The reason for this article is that in the past (whilst living in the UK) I have moved location and bought another house somewhere else like many people do. The mortgage company or bank said that they must cancel the mortgage and take out a new mortgage on the new house. It surprised me how little money I received back from the bank for the old mortgage for all those months that I had paid X hundreds of pounds paying back the mortgage (excluding the additional penalties for early termination!). So this article is going to look at the mortgage payments and give a few plots to illustrate what happens with your money.

In our mortgage example we are going to borrow 140,000 pounds at an interest of 6.5% annually for a term lasting 30 years. The main calculation will be how much of the principal (amount borrowed is paid back every month). For this we will use the annuity formula, where `r` is the monthly interest rate expressed as a decimal (`r`=yearly_rate/12/100), `P` is the principal or the amount borrowed and `N` the number of months in the full term.

`c=(r*P)/((1-(1+r)^-N))`

Using this formula we can calculate our monthly payment (c=885 pounds). The other formula we need is for the debt schedule which tells us how much of the principal gets paid off every month which we will term `p`.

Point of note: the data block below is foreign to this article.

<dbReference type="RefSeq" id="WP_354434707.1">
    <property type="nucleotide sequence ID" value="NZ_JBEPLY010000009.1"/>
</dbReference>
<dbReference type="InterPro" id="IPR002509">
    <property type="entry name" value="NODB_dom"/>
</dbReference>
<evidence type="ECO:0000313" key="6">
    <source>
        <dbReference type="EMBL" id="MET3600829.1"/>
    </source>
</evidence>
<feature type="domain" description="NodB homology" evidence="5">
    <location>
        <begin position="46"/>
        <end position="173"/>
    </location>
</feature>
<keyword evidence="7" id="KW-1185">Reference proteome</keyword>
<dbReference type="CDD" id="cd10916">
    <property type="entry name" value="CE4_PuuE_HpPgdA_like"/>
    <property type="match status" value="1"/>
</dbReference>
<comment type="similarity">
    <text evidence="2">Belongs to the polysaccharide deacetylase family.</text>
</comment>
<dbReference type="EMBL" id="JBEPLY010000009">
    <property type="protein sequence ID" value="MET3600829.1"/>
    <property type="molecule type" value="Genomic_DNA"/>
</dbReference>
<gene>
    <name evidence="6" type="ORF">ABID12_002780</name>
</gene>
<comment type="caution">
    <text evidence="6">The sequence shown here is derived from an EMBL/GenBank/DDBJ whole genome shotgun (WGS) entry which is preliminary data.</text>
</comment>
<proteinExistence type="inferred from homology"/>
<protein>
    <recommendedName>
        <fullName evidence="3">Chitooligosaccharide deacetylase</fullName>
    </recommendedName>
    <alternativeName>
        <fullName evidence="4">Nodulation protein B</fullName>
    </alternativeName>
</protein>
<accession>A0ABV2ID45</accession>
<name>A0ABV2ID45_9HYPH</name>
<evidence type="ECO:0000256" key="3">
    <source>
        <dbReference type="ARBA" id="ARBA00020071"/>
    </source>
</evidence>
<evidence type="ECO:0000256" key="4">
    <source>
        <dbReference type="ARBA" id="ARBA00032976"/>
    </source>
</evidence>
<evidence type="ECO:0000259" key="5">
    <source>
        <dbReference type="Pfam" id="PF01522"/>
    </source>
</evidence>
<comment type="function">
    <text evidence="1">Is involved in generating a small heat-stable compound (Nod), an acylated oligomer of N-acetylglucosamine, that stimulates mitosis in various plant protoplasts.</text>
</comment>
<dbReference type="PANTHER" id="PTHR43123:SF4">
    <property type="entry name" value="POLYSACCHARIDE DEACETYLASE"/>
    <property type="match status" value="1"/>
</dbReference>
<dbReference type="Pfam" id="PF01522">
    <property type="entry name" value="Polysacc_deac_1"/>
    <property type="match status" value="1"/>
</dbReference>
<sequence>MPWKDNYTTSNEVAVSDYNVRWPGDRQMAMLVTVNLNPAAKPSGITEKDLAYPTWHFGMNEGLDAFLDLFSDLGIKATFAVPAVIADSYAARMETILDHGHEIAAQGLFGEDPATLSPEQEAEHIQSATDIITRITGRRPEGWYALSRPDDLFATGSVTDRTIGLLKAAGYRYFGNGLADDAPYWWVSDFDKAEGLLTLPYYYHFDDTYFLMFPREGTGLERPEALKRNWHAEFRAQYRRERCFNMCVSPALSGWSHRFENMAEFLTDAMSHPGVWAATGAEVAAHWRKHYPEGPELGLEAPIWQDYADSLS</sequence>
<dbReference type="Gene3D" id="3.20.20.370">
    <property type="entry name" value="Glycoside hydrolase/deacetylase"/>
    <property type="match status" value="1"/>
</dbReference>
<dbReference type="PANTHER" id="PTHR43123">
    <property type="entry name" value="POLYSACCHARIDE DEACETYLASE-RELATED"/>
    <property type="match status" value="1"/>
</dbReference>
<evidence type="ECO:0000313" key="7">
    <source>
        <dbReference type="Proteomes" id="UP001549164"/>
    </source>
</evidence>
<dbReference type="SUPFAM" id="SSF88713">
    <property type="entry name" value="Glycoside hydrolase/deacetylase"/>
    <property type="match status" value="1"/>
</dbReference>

`p=((1+r)*P')-c`

Where `P'` is the previous months outstanding amount (`p`) which at the beginning of the term will be equal to `P` (More information on the formulas used can be found here).

I have generated a few plots from the formulas given above to try to demonstrate what happens to your money when you pay back a mortgage or loan. For example the plot of `p` vs `N` below shows a typical repayment curve for the borrowed money

You can see in this figure that the amount of the capital that you pay back in the beginning years is not much with most of the money being spent paying back the interest. This means that if you move early on in the term you wont get much money back from the mortgage, therefore it is better if possible to hang in there until the full term has ended.

The next figure shows the proportions of the monthly mortgage payment split between capital and interest payments as the mortgage progresses. It actually takes 19 years 4 months before capital payments are greater than the interest payments in a 30 year mortgage.

The final figure shows just how much extra money is made from lending the money and which proportion of this is interest or capital repayment. You actually pay more money towards interest than you do towards capital and the total money spent during the mortgage term is more than double the money borrowed.

Thank you Wikkipedia, Gnumeric and MathJax

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